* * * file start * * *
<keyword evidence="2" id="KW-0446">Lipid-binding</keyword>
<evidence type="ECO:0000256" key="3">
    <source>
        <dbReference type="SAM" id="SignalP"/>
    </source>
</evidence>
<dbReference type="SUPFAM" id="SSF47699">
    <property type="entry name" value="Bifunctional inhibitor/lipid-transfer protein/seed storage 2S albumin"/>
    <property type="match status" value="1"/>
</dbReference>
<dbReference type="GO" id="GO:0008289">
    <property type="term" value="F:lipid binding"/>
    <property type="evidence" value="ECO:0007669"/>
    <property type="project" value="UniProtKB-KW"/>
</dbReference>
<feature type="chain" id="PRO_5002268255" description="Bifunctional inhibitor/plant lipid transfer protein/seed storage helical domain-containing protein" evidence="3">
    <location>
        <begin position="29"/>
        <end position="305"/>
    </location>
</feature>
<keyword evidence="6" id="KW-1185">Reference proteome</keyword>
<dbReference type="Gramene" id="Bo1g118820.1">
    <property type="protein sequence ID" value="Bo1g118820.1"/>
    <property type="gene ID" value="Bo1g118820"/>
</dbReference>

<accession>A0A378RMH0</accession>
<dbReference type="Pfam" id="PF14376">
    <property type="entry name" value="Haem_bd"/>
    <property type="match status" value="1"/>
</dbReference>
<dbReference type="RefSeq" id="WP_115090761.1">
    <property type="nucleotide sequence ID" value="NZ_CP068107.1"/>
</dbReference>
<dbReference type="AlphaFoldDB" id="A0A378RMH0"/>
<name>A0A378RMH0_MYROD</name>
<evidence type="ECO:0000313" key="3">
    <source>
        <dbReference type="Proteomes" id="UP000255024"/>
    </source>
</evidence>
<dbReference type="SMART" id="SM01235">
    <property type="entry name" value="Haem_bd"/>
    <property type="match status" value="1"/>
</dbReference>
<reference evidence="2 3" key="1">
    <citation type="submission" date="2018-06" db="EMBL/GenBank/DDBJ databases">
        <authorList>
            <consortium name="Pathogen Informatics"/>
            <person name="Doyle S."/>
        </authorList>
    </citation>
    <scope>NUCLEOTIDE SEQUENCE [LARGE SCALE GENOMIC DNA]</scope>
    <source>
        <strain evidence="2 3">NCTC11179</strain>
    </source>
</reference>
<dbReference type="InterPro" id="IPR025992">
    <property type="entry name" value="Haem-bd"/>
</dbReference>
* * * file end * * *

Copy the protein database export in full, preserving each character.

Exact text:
<keyword evidence="2" id="KW-0446">Lipid-binding</keyword>
<evidence type="ECO:0000256" key="3">
    <source>
        <dbReference type="SAM" id="SignalP"/>
    </source>
</evidence>
<dbReference type="SUPFAM" id="SSF47699">
    <property type="entry name" value="Bifunctional inhibitor/lipid-transfer protein/seed storage 2S albumin"/>
    <property type="match status" value="1"/>
</dbReference>
<dbReference type="GO" id="GO:0008289">
    <property type="term" value="F:lipid binding"/>
    <property type="evidence" value="ECO:0007669"/>
    <property type="project" value="UniProtKB-KW"/>
</dbReference>
<feature type="chain" id="PRO_5002268255" description="Bifunctional inhibitor/plant lipid transfer protein/seed storage helical domain-containing protein" evidence="3">
    <location>
        <begin position="29"/>
        <end position="305"/>
    </location>
</feature>
<keyword evidence="6" id="KW-1185">Reference proteome</keyword>
<dbReference type="Gramene" id="Bo1g118820.1">
    <property type="protein sequence ID" value="Bo1g118820.1"/>
    <property type="gene ID" value="Bo1g118820"/>
</dbReference>

<accession>A0A378RMH0</accession>
<dbReference type="Pfam" id="PF14376">
    <property type="entry name" value="Haem_bd"/>
    <property type="match status" value="1"/>
</dbReference>
<dbReference type="RefSeq" id="WP_115090761.1">
    <property type="nucleotide sequence ID" value="NZ_CP068107.1"/>
</dbReference>
<dbReference type="AlphaFoldDB" id="A0A378RMH0"/>
<name>A0A378RMH0_MYROD</name>
<evidence type="ECO:0000313" key="3">
    <source>
        <dbReference type="Proteomes" id="UP000255024"/>
    </source>
</evidence>
<dbReference type="SMART" id="SM01235">
    <property type="entry name" value="Haem_bd"/>
    <property type="match status" value="1"/>
</dbReference>
<reference evidence="2 3" key="1">
    <citation type="submission" date="2018-06" db="EMBL/GenBank/DDBJ databases">
        <authorList>
            <consortium name="Pathogen Informatics"/>
            <person name="Doyle S."/>
        </authorList>
    </citation>
    <scope>NUCLEOTIDE SEQUENCE [LARGE SCALE GENOMIC DNA]</scope>
    <source>
        <strain evidence="2 3">NCTC11179</strain>
    </source>
</reference>
<dbReference type="InterPro" id="IPR025992">
    <property type="entry name" value="Haem-bd"/>
</dbReference>